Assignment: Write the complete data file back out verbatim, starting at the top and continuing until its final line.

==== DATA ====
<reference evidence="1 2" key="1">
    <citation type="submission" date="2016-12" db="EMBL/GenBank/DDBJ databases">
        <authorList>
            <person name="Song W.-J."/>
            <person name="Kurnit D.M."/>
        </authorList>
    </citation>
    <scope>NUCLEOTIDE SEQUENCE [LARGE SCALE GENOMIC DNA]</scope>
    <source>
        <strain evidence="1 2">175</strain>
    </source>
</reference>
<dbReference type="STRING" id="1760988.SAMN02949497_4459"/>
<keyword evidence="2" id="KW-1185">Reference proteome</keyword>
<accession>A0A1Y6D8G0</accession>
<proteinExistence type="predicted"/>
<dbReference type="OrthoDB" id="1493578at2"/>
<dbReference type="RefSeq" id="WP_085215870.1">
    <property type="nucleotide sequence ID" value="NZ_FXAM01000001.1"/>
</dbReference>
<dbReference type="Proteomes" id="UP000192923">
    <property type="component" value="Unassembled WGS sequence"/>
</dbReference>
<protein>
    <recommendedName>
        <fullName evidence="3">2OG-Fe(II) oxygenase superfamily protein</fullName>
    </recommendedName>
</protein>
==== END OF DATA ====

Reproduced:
<reference evidence="1 2" key="1">
    <citation type="submission" date="2016-12" db="EMBL/GenBank/DDBJ databases">
        <authorList>
            <person name="Song W.-J."/>
            <person name="Kurnit D.M."/>
        </authorList>
    </citation>
    <scope>NUCLEOTIDE SEQUENCE [LARGE SCALE GENOMIC DNA]</scope>
    <source>
        <strain evidence="1 2">175</strain>
    </source>
</reference>
<dbReference type="STRING" id="1760988.SAMN02949497_4459"/>
<keyword evidence="2" id="KW-1185">Reference proteome</keyword>
<accession>A0A1Y6D8G0</accession>
<proteinExistence type="predicted"/>
<dbReference type="OrthoDB" id="1493578at2"/>
<dbReference type="RefSeq" id="WP_085215870.1">
    <property type="nucleotide sequence ID" value="NZ_FXAM01000001.1"/>
</dbReference>
<dbReference type="Proteomes" id="UP000192923">
    <property type="component" value="Unassembled WGS sequence"/>
</dbReference>
<protein>
    <recommendedName>
        <fullName evidence="3">2OG-Fe(II) oxygenase superfamily protein</fullName>
    </recommendedName>
</protein>